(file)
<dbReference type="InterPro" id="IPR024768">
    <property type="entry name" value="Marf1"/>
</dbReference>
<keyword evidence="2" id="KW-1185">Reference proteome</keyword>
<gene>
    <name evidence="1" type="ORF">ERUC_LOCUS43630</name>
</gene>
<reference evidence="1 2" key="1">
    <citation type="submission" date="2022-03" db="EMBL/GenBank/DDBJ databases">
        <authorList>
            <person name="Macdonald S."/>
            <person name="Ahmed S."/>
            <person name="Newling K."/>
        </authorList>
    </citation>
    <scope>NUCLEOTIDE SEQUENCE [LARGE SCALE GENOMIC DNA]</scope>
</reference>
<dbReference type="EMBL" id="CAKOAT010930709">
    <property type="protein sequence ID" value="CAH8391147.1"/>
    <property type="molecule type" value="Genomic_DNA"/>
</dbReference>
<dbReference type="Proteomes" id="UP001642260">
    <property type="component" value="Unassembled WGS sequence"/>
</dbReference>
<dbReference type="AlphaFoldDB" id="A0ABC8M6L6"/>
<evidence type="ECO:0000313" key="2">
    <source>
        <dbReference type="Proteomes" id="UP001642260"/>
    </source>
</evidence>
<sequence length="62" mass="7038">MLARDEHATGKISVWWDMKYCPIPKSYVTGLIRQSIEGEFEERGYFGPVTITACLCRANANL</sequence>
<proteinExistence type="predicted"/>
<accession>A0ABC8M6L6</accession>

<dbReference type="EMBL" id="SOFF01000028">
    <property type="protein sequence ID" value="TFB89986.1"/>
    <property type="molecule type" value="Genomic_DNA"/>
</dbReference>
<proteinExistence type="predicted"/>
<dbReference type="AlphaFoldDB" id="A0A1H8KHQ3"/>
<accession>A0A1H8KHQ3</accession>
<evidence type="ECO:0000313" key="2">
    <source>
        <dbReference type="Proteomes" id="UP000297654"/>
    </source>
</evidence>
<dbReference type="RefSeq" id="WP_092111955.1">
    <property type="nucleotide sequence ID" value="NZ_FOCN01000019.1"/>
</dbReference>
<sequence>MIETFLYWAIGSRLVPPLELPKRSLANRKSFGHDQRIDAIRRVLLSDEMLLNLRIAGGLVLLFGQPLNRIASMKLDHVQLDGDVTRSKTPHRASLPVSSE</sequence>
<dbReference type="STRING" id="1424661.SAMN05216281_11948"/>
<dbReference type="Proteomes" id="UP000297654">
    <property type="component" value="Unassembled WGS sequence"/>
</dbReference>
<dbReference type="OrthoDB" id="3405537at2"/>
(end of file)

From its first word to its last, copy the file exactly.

<dbReference type="InterPro" id="IPR024768">
    <property type="entry name" value="Marf1"/>
</dbReference>
<keyword evidence="2" id="KW-1185">Reference proteome</keyword>
<gene>
    <name evidence="1" type="ORF">ERUC_LOCUS43630</name>
</gene>
<reference evidence="1 2" key="1">
    <citation type="submission" date="2022-03" db="EMBL/GenBank/DDBJ databases">
        <authorList>
            <person name="Macdonald S."/>
            <person name="Ahmed S."/>
            <person name="Newling K."/>
        </authorList>
    </citation>
    <scope>NUCLEOTIDE SEQUENCE [LARGE SCALE GENOMIC DNA]</scope>
</reference>
<dbReference type="EMBL" id="CAKOAT010930709">
    <property type="protein sequence ID" value="CAH8391147.1"/>
    <property type="molecule type" value="Genomic_DNA"/>
</dbReference>
<dbReference type="Proteomes" id="UP001642260">
    <property type="component" value="Unassembled WGS sequence"/>
</dbReference>
<dbReference type="AlphaFoldDB" id="A0ABC8M6L6"/>
<evidence type="ECO:0000313" key="2">
    <source>
        <dbReference type="Proteomes" id="UP001642260"/>
    </source>
</evidence>
<sequence length="62" mass="7038">MLARDEHATGKISVWWDMKYCPIPKSYVTGLIRQSIEGEFEERGYFGPVTITACLCRANANL</sequence>
<proteinExistence type="predicted"/>
<accession>A0ABC8M6L6</accession>

<dbReference type="EMBL" id="SOFF01000028">
    <property type="protein sequence ID" value="TFB89986.1"/>
    <property type="molecule type" value="Genomic_DNA"/>
</dbReference>
<proteinExistence type="predicted"/>
<dbReference type="AlphaFoldDB" id="A0A1H8KHQ3"/>
<accession>A0A1H8KHQ3</accession>
<evidence type="ECO:0000313" key="2">
    <source>
        <dbReference type="Proteomes" id="UP000297654"/>
    </source>
</evidence>
<dbReference type="RefSeq" id="WP_092111955.1">
    <property type="nucleotide sequence ID" value="NZ_FOCN01000019.1"/>
</dbReference>
<sequence>MIETFLYWAIGSRLVPPLELPKRSLANRKSFGHDQRIDAIRRVLLSDEMLLNLRIAGGLVLLFGQPLNRIASMKLDHVQLDGDVTRSKTPHRASLPVSSE</sequence>
<dbReference type="STRING" id="1424661.SAMN05216281_11948"/>
<dbReference type="Proteomes" id="UP000297654">
    <property type="component" value="Unassembled WGS sequence"/>
</dbReference>
<dbReference type="OrthoDB" id="3405537at2"/>